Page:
Welcome to chaos, which in this case is known as my apartment. I would love to do something about it. I would love to pick up my clothes and put away the dishes. And blare my music loudly and dance while I clean, just like I used to. But my body is too tired and I can barely peel myself off the couch or out of bed. Yes, my thyroid problem is kicking my ass.
When I first moved, my wonderful friends in Vancouver Island came over to help me build shelves and put my apartment together in some semblance of normalcy. But as we all know, life happens: we wear clothes and they get dirty, dust starts to collect and the list of chores gets longer. Without the help of the people who love me, my apartment now looks like I’m living in a pigsty and this just isn’t the military way.
In military training, we learn to make our beds by measuring the sheets with rulers, seriously. Hospital corners are a fine art that I never quite mastered. We are taught to clean every possible surface and crevice that might be inspected – not even a loose thread on your clothing is a acceptable. To sum it all up, cleanliness is drilled into our heads as much as weapons drill, marching and saluting. It’s all part of the military deal. That’s why my current state of living is so horrifying to me. It goes against everything I’ve ever been taught.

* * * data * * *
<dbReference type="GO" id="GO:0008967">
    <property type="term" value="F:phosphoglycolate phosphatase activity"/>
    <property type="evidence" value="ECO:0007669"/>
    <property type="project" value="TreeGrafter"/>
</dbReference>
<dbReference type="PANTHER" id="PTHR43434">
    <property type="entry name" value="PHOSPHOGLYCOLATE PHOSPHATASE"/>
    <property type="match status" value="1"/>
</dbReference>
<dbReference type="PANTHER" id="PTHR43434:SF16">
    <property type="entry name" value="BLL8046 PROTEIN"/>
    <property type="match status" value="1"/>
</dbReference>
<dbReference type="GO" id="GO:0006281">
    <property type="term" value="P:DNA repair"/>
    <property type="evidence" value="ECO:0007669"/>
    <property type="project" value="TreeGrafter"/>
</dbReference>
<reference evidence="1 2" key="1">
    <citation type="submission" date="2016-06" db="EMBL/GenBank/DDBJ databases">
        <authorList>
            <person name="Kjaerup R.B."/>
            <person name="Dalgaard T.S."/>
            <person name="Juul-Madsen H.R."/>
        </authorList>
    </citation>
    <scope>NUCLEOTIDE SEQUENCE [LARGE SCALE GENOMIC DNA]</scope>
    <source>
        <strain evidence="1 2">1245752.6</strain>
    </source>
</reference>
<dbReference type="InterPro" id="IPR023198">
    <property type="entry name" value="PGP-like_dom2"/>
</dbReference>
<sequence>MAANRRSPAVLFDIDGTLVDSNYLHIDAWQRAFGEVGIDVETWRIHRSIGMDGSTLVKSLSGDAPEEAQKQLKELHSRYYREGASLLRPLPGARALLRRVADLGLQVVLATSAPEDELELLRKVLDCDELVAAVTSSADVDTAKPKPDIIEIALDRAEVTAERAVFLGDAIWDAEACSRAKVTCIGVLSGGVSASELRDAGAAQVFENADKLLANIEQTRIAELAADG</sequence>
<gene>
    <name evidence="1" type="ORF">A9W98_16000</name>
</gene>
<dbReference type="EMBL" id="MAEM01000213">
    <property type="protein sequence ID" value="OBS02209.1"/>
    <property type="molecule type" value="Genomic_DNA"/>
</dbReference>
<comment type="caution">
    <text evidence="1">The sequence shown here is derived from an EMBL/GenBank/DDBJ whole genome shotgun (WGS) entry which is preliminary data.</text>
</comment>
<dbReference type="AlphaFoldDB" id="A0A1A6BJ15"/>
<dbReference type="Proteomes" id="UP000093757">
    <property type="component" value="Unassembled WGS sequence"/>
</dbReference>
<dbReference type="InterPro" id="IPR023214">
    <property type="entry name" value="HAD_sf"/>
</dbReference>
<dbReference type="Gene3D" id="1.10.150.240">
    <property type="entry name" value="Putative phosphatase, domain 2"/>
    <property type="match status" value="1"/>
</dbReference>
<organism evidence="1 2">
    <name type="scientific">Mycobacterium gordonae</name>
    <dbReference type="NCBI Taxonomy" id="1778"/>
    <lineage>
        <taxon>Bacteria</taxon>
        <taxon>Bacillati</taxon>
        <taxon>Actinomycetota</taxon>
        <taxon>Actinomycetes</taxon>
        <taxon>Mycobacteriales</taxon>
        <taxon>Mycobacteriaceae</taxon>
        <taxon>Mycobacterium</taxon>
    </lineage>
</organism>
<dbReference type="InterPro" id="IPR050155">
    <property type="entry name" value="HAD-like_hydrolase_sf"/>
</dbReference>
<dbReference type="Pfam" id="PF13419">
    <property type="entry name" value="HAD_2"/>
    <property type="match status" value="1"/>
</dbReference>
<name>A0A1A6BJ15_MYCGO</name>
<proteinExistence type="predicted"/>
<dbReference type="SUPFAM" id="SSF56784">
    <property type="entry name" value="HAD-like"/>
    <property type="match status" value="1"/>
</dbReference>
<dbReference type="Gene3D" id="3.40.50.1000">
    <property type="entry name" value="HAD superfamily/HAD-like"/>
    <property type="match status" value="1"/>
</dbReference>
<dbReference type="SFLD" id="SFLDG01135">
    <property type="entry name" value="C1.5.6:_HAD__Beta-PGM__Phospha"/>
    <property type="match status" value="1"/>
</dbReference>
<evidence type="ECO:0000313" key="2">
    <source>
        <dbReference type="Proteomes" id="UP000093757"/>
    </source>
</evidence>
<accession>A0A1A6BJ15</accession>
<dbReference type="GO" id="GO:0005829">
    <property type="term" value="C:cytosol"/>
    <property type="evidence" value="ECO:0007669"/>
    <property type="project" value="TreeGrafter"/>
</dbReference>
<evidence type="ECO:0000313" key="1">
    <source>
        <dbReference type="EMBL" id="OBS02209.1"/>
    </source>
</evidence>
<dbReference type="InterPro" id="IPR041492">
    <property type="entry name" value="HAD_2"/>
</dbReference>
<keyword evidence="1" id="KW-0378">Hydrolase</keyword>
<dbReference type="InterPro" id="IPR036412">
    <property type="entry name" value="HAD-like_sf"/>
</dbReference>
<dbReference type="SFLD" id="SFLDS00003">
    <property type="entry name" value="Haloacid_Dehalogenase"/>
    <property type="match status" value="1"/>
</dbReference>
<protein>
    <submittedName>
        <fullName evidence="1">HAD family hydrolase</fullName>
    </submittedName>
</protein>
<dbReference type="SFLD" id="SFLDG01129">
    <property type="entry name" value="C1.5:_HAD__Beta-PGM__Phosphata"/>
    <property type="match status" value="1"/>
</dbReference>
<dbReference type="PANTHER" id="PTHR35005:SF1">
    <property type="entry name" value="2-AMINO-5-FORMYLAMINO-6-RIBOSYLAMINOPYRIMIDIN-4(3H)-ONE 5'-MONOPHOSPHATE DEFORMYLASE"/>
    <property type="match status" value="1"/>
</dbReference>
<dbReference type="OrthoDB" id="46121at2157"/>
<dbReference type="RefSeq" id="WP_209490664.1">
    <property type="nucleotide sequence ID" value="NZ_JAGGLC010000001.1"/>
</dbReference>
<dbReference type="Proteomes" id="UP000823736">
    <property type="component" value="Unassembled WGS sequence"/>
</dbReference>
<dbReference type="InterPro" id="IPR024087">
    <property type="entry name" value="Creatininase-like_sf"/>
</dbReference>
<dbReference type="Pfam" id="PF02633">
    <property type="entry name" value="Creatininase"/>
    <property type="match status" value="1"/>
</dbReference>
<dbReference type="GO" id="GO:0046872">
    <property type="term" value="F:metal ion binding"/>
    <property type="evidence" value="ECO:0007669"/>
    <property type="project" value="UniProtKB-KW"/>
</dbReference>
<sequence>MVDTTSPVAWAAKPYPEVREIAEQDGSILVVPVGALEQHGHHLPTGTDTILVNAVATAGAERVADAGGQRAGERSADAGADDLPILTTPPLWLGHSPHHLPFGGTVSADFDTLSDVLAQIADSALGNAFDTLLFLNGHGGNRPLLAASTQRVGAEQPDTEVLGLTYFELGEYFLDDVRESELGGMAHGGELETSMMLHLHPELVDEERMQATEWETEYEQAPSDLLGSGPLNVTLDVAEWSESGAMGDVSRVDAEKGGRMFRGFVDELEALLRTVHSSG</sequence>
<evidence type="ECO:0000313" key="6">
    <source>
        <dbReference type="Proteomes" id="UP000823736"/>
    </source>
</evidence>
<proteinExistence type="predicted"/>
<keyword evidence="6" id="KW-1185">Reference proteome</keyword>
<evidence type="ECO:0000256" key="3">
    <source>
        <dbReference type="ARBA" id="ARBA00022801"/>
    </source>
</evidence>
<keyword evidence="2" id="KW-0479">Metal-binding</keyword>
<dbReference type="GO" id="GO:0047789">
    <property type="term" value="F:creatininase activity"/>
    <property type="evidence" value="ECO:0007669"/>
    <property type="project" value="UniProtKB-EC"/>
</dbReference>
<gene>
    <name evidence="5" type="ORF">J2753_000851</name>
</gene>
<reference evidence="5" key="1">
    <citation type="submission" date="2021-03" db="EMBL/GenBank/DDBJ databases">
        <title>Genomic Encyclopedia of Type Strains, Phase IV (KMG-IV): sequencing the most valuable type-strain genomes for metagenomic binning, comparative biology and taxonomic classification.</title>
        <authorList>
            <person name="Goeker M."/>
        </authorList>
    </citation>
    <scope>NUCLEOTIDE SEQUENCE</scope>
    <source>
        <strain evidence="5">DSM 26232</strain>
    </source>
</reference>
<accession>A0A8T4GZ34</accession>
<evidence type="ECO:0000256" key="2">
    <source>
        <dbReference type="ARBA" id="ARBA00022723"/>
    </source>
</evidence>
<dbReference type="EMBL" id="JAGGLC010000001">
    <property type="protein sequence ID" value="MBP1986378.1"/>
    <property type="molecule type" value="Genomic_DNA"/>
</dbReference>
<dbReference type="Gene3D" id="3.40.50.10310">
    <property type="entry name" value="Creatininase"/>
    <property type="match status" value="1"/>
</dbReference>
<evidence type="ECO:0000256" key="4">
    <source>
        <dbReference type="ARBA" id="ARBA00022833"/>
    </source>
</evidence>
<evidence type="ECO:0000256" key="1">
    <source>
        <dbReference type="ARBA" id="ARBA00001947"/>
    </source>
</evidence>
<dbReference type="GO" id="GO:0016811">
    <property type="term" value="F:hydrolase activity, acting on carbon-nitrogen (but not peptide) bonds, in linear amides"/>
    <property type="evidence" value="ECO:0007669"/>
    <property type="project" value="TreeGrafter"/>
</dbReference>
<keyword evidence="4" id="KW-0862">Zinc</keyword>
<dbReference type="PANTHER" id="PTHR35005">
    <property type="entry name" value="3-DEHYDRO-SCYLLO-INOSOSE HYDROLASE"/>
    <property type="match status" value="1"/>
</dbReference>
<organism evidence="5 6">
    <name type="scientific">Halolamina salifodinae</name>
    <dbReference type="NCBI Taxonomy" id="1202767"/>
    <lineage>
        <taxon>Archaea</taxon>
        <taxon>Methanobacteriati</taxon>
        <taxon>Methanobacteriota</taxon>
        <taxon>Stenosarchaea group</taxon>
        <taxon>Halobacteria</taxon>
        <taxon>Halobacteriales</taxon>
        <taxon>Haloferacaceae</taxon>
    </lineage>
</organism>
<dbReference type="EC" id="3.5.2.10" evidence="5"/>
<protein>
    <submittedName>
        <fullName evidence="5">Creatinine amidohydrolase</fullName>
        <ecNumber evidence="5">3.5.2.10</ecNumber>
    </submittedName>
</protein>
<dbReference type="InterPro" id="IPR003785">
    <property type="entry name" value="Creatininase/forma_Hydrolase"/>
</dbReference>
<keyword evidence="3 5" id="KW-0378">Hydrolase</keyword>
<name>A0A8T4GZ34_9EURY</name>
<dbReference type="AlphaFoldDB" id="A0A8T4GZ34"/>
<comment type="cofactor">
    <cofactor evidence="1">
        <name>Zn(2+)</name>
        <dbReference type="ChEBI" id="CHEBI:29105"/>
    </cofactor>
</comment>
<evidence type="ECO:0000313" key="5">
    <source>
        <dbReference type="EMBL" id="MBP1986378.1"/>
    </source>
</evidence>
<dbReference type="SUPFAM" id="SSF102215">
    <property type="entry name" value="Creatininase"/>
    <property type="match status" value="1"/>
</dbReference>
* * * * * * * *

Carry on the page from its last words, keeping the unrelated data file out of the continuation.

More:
Right now, I’m allowing myself to only do the necessities. When I need a glass, I pull it out of the dishwasher and once used, pile it up on to the other used glasses in the sink. I do laundry when I have to and put it away when space is running out on my dining table. I do shower daily, so at least I have that going for me, right? But for these next few weeks, until I’m feeling better, I’m letting myself be dirty, to go against the rules – and to forgive myself for it.
Sad, that it took a serious illness to finally allow myself that.